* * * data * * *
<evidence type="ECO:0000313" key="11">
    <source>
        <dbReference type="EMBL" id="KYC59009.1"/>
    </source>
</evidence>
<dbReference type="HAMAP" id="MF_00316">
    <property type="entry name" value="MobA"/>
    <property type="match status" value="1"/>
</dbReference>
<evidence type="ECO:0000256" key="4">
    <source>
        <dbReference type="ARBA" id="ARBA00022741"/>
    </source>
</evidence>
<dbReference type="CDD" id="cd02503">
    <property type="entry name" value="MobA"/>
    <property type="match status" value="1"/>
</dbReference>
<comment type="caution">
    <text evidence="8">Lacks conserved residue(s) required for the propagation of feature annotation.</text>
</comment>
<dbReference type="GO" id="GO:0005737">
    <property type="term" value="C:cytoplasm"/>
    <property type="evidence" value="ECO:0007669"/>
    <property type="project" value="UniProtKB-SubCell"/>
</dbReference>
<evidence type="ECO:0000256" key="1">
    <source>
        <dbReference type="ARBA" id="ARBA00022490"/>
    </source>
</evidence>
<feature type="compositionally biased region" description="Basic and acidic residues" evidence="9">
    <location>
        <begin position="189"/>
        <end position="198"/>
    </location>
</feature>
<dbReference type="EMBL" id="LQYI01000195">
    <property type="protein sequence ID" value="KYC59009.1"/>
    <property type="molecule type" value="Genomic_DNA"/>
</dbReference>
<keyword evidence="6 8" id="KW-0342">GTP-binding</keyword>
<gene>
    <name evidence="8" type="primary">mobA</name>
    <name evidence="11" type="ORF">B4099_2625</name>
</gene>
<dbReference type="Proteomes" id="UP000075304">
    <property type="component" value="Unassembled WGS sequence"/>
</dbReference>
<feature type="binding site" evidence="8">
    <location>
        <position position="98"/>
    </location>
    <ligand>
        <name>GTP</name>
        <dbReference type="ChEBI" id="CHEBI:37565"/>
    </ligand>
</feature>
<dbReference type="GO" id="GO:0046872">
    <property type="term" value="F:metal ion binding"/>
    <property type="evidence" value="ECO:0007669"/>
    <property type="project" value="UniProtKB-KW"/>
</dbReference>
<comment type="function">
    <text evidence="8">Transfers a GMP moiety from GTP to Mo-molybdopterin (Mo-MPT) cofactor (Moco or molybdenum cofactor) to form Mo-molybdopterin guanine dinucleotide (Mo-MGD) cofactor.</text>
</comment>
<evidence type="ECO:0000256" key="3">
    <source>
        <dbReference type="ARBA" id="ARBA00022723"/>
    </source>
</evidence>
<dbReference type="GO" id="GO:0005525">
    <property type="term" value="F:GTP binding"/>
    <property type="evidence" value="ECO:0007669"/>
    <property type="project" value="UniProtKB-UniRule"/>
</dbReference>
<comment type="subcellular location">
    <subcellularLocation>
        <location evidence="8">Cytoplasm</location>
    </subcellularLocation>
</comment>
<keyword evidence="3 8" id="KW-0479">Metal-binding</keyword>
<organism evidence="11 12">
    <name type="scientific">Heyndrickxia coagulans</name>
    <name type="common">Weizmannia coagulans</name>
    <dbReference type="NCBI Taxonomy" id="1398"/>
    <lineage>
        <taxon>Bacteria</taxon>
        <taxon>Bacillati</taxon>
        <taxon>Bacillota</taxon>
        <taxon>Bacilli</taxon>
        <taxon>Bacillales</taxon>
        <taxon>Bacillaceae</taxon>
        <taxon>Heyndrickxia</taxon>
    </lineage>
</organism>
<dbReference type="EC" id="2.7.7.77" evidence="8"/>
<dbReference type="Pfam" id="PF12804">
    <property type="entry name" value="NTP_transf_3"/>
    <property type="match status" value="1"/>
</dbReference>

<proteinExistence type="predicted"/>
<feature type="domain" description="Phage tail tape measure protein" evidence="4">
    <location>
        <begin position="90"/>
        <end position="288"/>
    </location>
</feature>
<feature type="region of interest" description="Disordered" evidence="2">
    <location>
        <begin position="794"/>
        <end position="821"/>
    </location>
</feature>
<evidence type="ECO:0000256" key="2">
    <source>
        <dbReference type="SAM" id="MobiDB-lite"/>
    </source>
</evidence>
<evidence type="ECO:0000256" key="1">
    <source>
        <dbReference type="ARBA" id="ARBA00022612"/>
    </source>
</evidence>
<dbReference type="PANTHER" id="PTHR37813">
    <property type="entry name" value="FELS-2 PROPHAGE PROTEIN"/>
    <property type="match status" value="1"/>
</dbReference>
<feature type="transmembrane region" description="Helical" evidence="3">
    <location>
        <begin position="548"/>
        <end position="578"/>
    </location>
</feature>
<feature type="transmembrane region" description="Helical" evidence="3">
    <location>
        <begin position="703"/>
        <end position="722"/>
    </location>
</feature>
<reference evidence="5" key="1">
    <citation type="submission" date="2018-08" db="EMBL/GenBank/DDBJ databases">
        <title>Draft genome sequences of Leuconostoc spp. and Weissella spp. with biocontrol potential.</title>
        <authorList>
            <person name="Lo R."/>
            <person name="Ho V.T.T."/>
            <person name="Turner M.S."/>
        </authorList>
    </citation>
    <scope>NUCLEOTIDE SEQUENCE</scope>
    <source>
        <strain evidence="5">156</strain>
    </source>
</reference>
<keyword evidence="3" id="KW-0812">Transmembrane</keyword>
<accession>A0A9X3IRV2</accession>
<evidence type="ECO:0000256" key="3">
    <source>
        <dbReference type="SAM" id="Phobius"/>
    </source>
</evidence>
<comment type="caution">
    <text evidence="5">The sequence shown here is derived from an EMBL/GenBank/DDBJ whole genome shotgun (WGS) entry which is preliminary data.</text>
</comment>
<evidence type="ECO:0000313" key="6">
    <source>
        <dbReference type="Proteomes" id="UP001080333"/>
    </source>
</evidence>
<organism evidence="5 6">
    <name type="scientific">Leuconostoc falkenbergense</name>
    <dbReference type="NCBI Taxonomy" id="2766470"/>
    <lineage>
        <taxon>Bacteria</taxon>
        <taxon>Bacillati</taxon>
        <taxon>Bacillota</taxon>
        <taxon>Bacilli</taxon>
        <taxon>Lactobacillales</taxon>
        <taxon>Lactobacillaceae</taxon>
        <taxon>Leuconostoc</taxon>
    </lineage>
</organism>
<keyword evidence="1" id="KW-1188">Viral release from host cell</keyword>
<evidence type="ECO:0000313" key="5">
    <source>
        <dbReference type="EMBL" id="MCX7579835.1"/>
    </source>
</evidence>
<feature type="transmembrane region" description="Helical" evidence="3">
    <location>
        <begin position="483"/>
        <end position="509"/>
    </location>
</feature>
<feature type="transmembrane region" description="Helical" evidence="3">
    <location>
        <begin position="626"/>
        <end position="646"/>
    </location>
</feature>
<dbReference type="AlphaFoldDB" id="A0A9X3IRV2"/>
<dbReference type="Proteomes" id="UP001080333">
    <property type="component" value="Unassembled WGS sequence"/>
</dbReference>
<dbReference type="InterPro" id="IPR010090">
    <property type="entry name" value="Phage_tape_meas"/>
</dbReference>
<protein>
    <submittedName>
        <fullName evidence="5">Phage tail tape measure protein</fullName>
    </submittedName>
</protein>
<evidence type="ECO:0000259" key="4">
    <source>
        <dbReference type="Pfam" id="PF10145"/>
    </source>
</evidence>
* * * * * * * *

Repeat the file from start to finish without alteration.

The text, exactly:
<evidence type="ECO:0000313" key="11">
    <source>
        <dbReference type="EMBL" id="KYC59009.1"/>
    </source>
</evidence>
<dbReference type="HAMAP" id="MF_00316">
    <property type="entry name" value="MobA"/>
    <property type="match status" value="1"/>
</dbReference>
<evidence type="ECO:0000256" key="4">
    <source>
        <dbReference type="ARBA" id="ARBA00022741"/>
    </source>
</evidence>
<dbReference type="CDD" id="cd02503">
    <property type="entry name" value="MobA"/>
    <property type="match status" value="1"/>
</dbReference>
<comment type="caution">
    <text evidence="8">Lacks conserved residue(s) required for the propagation of feature annotation.</text>
</comment>
<dbReference type="GO" id="GO:0005737">
    <property type="term" value="C:cytoplasm"/>
    <property type="evidence" value="ECO:0007669"/>
    <property type="project" value="UniProtKB-SubCell"/>
</dbReference>
<evidence type="ECO:0000256" key="1">
    <source>
        <dbReference type="ARBA" id="ARBA00022490"/>
    </source>
</evidence>
<feature type="compositionally biased region" description="Basic and acidic residues" evidence="9">
    <location>
        <begin position="189"/>
        <end position="198"/>
    </location>
</feature>
<dbReference type="EMBL" id="LQYI01000195">
    <property type="protein sequence ID" value="KYC59009.1"/>
    <property type="molecule type" value="Genomic_DNA"/>
</dbReference>
<keyword evidence="6 8" id="KW-0342">GTP-binding</keyword>
<gene>
    <name evidence="8" type="primary">mobA</name>
    <name evidence="11" type="ORF">B4099_2625</name>
</gene>
<dbReference type="Proteomes" id="UP000075304">
    <property type="component" value="Unassembled WGS sequence"/>
</dbReference>
<feature type="binding site" evidence="8">
    <location>
        <position position="98"/>
    </location>
    <ligand>
        <name>GTP</name>
        <dbReference type="ChEBI" id="CHEBI:37565"/>
    </ligand>
</feature>
<dbReference type="GO" id="GO:0046872">
    <property type="term" value="F:metal ion binding"/>
    <property type="evidence" value="ECO:0007669"/>
    <property type="project" value="UniProtKB-KW"/>
</dbReference>
<comment type="function">
    <text evidence="8">Transfers a GMP moiety from GTP to Mo-molybdopterin (Mo-MPT) cofactor (Moco or molybdenum cofactor) to form Mo-molybdopterin guanine dinucleotide (Mo-MGD) cofactor.</text>
</comment>
<evidence type="ECO:0000256" key="3">
    <source>
        <dbReference type="ARBA" id="ARBA00022723"/>
    </source>
</evidence>
<dbReference type="GO" id="GO:0005525">
    <property type="term" value="F:GTP binding"/>
    <property type="evidence" value="ECO:0007669"/>
    <property type="project" value="UniProtKB-UniRule"/>
</dbReference>
<comment type="subcellular location">
    <subcellularLocation>
        <location evidence="8">Cytoplasm</location>
    </subcellularLocation>
</comment>
<keyword evidence="3 8" id="KW-0479">Metal-binding</keyword>
<organism evidence="11 12">
    <name type="scientific">Heyndrickxia coagulans</name>
    <name type="common">Weizmannia coagulans</name>
    <dbReference type="NCBI Taxonomy" id="1398"/>
    <lineage>
        <taxon>Bacteria</taxon>
        <taxon>Bacillati</taxon>
        <taxon>Bacillota</taxon>
        <taxon>Bacilli</taxon>
        <taxon>Bacillales</taxon>
        <taxon>Bacillaceae</taxon>
        <taxon>Heyndrickxia</taxon>
    </lineage>
</organism>
<dbReference type="EC" id="2.7.7.77" evidence="8"/>
<dbReference type="Pfam" id="PF12804">
    <property type="entry name" value="NTP_transf_3"/>
    <property type="match status" value="1"/>
</dbReference>

<proteinExistence type="predicted"/>
<feature type="domain" description="Phage tail tape measure protein" evidence="4">
    <location>
        <begin position="90"/>
        <end position="288"/>
    </location>
</feature>
<feature type="region of interest" description="Disordered" evidence="2">
    <location>
        <begin position="794"/>
        <end position="821"/>
    </location>
</feature>
<evidence type="ECO:0000256" key="2">
    <source>
        <dbReference type="SAM" id="MobiDB-lite"/>
    </source>
</evidence>
<evidence type="ECO:0000256" key="1">
    <source>
        <dbReference type="ARBA" id="ARBA00022612"/>
    </source>
</evidence>
<dbReference type="PANTHER" id="PTHR37813">
    <property type="entry name" value="FELS-2 PROPHAGE PROTEIN"/>
    <property type="match status" value="1"/>
</dbReference>
<feature type="transmembrane region" description="Helical" evidence="3">
    <location>
        <begin position="548"/>
        <end position="578"/>
    </location>
</feature>
<feature type="transmembrane region" description="Helical" evidence="3">
    <location>
        <begin position="703"/>
        <end position="722"/>
    </location>
</feature>
<reference evidence="5" key="1">
    <citation type="submission" date="2018-08" db="EMBL/GenBank/DDBJ databases">
        <title>Draft genome sequences of Leuconostoc spp. and Weissella spp. with biocontrol potential.</title>
        <authorList>
            <person name="Lo R."/>
            <person name="Ho V.T.T."/>
            <person name="Turner M.S."/>
        </authorList>
    </citation>
    <scope>NUCLEOTIDE SEQUENCE</scope>
    <source>
        <strain evidence="5">156</strain>
    </source>
</reference>
<keyword evidence="3" id="KW-0812">Transmembrane</keyword>
<accession>A0A9X3IRV2</accession>
<evidence type="ECO:0000256" key="3">
    <source>
        <dbReference type="SAM" id="Phobius"/>
    </source>
</evidence>
<comment type="caution">
    <text evidence="5">The sequence shown here is derived from an EMBL/GenBank/DDBJ whole genome shotgun (WGS) entry which is preliminary data.</text>
</comment>
<evidence type="ECO:0000313" key="6">
    <source>
        <dbReference type="Proteomes" id="UP001080333"/>
    </source>
</evidence>
<organism evidence="5 6">
    <name type="scientific">Leuconostoc falkenbergense</name>
    <dbReference type="NCBI Taxonomy" id="2766470"/>
    <lineage>
        <taxon>Bacteria</taxon>
        <taxon>Bacillati</taxon>
        <taxon>Bacillota</taxon>
        <taxon>Bacilli</taxon>
        <taxon>Lactobacillales</taxon>
        <taxon>Lactobacillaceae</taxon>
        <taxon>Leuconostoc</taxon>
    </lineage>
</organism>
<keyword evidence="1" id="KW-1188">Viral release from host cell</keyword>
<evidence type="ECO:0000313" key="5">
    <source>
        <dbReference type="EMBL" id="MCX7579835.1"/>
    </source>
</evidence>
<feature type="transmembrane region" description="Helical" evidence="3">
    <location>
        <begin position="483"/>
        <end position="509"/>
    </location>
</feature>
<feature type="transmembrane region" description="Helical" evidence="3">
    <location>
        <begin position="626"/>
        <end position="646"/>
    </location>
</feature>
<dbReference type="AlphaFoldDB" id="A0A9X3IRV2"/>
<dbReference type="Proteomes" id="UP001080333">
    <property type="component" value="Unassembled WGS sequence"/>
</dbReference>
<dbReference type="InterPro" id="IPR010090">
    <property type="entry name" value="Phage_tape_meas"/>
</dbReference>
<protein>
    <submittedName>
        <fullName evidence="5">Phage tail tape measure protein</fullName>
    </submittedName>
</protein>
<evidence type="ECO:0000259" key="4">
    <source>
        <dbReference type="Pfam" id="PF10145"/>
    </source>
</evidence>